Wednesday, September 17, 2008

Elminster's Law, or, The Law of DMPCs

Jeff Rients may have just given a name to a well-known roleplaying phenomenon. I don't know if he actually invented it or heard it from someone else, but I only care that I can now refer to it by name:

Elminster's Law:

The PCs' desire to kill an NPC is directly proportional to the DM's love of the character.

Wednesday, September 10, 2008

The Forge of Fury

This is the teaser I wrote for my new game on Rondak's. Hopefully it should be approved and posted in a day or two:

Here's some mood music to set the scene (right-click to open in a new window; make sure to check your volume before you click! EDIT: For some reason, the link includes this website address in front of the actual address, and I can't get it to quit doing that. So you'll just have to edit the address in your own browser, I'm afraid).

Durgeddin the Black, desirous of arms,
Smith of great skill, renown'd among Dwarves,
All spattered and bloody, with hands steep'd in red,
His apron for smithing smear'd with the blood
Of goodwife and mate of hundreds of years
Heldardris Nor Erzak, daughter of Heldal,
Granddaughter of Firumvor Keeper of Steel.
Down at his feet lay bones of his children
Their broken young bodies bone-pale by forge-light -
His beloved kindred, slain by the Blackbloods;
They took from him treasures too dear to be priced.
Now takes he hammer from that ancient anvil
And holds it aloft, the fight to be joined;
He calls on his people to rise up to battle,
Bloodthirsty cries and steel upon steel;
Sparks from the craft of TharmekhĂ»l’s anvil.
The Dwarves of Durgeddin claim many an Orc
Ere dawn's Sun arising upon that foul day,
But only a handful of clans are left breathing
The winds of the mountain - so few, so few.
He led them, the Hero-Smith, his orphanéd sons
And daughters, descendants of ruin and pain,
To find a new home down deep in the good earth,
A hearth that would warm them and guard them with stone.
Yet grief would not let him find slumber in darkness
And Durgeddin raised up his fists in his rage
And swore on the names of his ancestors long-past
An oath of dire vengeance, of hatred, of wrath.
The blood of his family still staining his beard,
Old Durgeddin promised to raise up a foundry,
A pit where the forge-fires were fueled by his rage,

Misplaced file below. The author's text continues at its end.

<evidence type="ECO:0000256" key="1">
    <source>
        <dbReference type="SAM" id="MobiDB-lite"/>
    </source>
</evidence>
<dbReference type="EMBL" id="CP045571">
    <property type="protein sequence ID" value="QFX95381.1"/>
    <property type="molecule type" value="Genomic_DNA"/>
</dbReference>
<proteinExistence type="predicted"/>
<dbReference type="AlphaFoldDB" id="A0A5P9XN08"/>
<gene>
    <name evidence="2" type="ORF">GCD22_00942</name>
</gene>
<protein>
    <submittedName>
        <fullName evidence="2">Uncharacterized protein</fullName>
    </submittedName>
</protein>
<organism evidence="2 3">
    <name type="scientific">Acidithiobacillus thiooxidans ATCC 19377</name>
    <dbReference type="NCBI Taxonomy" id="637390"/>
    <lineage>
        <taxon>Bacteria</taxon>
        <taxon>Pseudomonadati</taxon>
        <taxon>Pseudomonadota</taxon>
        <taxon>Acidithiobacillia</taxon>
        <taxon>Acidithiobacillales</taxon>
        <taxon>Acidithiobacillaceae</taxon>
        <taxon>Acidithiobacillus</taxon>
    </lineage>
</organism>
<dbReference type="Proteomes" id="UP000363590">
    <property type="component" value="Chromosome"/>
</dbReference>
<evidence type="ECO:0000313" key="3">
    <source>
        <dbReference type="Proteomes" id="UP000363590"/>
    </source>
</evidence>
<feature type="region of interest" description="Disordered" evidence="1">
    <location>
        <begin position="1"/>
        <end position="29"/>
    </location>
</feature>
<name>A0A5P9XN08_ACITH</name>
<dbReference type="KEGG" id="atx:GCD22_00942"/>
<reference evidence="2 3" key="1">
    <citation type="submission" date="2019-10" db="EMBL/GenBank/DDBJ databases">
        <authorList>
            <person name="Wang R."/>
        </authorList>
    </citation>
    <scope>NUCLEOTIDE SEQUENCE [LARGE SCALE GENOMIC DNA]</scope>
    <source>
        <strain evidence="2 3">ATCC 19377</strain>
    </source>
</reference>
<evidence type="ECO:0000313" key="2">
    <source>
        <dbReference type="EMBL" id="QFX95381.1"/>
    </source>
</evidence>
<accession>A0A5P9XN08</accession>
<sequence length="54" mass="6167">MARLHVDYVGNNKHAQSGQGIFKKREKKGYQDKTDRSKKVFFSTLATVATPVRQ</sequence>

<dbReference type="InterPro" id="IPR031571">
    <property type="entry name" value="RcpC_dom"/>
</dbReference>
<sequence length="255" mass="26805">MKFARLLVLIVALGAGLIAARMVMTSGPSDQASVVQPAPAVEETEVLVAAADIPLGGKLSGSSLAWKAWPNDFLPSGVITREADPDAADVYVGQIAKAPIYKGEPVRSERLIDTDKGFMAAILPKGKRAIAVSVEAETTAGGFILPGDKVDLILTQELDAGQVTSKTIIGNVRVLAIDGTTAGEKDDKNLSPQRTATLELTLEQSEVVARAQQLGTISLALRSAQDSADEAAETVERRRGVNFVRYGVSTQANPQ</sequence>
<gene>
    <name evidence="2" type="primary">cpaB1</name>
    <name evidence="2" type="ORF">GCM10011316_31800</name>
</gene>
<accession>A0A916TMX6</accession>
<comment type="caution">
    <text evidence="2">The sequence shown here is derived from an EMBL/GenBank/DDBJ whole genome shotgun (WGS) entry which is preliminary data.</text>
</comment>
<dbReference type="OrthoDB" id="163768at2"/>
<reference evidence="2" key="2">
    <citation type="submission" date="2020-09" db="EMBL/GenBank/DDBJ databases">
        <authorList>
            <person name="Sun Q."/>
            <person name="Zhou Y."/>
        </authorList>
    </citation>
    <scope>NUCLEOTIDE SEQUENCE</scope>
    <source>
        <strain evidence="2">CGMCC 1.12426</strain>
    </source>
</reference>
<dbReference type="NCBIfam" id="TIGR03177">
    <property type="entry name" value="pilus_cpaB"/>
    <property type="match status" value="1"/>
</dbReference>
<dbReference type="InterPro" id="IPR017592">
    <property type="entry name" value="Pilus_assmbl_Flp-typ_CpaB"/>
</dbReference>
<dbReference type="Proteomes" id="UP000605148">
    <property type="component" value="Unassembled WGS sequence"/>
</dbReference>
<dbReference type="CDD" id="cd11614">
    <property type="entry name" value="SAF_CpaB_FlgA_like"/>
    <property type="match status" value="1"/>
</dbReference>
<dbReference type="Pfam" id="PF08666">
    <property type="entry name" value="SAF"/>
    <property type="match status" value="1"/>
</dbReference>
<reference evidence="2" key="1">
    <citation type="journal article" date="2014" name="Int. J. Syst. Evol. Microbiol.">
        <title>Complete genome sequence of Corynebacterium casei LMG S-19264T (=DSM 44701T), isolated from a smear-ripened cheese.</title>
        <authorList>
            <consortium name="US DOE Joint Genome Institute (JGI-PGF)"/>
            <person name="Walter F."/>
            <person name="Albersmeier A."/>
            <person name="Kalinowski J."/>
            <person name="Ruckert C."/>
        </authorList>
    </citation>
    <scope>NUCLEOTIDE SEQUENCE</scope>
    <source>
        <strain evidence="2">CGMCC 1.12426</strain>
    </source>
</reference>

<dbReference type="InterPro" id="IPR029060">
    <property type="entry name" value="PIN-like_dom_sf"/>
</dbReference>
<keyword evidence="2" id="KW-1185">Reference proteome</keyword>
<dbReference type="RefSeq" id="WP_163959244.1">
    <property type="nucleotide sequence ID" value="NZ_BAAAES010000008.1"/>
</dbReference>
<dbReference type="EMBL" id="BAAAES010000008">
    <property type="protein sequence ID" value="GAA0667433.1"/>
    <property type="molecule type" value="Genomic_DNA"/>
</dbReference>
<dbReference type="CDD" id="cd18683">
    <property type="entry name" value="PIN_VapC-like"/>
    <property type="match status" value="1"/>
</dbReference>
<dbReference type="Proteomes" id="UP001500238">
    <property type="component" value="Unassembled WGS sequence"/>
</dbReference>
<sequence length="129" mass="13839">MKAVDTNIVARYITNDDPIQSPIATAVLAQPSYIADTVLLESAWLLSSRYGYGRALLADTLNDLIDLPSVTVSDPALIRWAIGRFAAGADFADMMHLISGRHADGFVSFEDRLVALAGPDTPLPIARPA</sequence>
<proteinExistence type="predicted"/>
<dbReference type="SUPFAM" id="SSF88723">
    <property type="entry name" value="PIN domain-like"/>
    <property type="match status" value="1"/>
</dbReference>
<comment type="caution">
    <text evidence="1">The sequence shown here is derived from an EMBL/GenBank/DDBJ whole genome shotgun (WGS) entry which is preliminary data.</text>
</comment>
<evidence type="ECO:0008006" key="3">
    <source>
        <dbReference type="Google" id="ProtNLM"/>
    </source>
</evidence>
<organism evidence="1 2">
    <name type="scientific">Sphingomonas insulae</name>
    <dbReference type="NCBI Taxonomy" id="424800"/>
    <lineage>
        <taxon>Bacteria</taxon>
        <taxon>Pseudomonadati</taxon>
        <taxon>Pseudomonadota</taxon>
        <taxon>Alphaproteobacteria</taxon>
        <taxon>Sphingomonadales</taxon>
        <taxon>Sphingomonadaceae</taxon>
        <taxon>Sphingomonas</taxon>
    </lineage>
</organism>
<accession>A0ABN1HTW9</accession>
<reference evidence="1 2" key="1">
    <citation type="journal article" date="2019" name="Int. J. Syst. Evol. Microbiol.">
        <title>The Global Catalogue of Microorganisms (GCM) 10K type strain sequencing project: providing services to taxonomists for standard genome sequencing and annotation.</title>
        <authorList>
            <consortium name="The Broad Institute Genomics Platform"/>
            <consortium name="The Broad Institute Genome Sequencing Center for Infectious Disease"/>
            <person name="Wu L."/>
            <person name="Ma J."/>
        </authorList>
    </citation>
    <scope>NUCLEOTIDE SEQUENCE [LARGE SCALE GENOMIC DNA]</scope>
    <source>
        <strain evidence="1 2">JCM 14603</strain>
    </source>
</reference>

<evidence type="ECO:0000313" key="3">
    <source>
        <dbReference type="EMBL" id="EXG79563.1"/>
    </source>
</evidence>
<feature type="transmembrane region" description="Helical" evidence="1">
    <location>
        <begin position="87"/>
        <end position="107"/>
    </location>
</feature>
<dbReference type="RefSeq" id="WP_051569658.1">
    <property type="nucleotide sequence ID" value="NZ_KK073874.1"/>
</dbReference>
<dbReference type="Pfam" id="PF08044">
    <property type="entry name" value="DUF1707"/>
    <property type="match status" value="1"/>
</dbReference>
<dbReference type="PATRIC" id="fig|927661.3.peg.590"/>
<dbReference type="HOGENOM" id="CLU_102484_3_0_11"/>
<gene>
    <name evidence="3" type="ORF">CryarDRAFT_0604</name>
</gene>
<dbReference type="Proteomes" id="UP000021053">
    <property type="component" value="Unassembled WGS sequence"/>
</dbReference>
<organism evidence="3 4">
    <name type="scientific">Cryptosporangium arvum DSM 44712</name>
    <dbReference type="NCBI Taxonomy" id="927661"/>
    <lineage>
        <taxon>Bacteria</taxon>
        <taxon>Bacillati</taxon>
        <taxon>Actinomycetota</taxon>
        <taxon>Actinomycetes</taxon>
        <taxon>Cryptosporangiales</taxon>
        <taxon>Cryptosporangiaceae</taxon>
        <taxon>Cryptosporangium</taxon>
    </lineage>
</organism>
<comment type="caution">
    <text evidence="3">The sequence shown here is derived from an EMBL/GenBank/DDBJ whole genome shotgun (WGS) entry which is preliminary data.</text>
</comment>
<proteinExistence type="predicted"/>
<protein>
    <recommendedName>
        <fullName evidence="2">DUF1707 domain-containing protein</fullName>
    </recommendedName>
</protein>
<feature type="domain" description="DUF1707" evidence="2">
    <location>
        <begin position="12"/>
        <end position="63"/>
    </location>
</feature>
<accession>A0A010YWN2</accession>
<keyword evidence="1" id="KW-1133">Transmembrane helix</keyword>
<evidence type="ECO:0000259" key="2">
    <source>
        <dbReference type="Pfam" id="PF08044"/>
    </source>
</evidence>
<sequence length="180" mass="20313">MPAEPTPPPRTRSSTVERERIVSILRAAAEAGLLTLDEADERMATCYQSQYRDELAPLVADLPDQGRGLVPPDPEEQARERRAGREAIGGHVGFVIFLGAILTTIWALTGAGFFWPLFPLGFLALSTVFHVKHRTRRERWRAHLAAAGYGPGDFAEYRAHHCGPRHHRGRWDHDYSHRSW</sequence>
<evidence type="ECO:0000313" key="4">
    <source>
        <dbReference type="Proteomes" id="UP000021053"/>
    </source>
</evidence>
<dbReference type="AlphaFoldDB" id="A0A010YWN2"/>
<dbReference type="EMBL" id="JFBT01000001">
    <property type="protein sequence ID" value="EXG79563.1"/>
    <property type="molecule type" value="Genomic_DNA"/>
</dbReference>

Where armor was shaped by the beats of his anguish,
Where weapons were cooled in his own boiling blood;
This forge of fury, by powers unholy,
Would he, by his own hands, raise up from the earth,
And hammer out weapons made black by his dark hate
With which to annihilate the psychotic hordes,
The hellspawn that stole all worth from his life!

So is told the saga, as the Dwarves themselves chant it.

Yet who could have known that, after so many centuries, this Forge of Fury would be found?

Saturday, September 6, 2008

Now I'm A Tiny Adventurer

I'm going to run a dungeon crawl for Mr. Slusser on Rondak's. We've been playing Tiny Adventures on Facebook a bit lately, and while it doesn't whet my appetite for 4e, it does make me want to play the editions of D&D that I do own. So we discussed it; he wants to play a Paladin, and I want to use my kit-bashed D&D gameworld, Anhur.

As much as I enjoy putting together an adventure on Rondak's, one of the big reasons I secretly look forward to beginning a game there is having an excuse to create a title placard for the game. I mentioned this to Slusser, and he commented that it must be an artist thing. He may be right, but for whatever reason, I love looking for interesting and evocative images on Google Image Search, throwing them into Photoshop to tweak, and then matching them up with just the right font. I couldn't tell you why; I wouldn't describe myself as a graphic designer, per se.

Anyway, here's what I came up with:

This time, I thought a minimalist approach would work.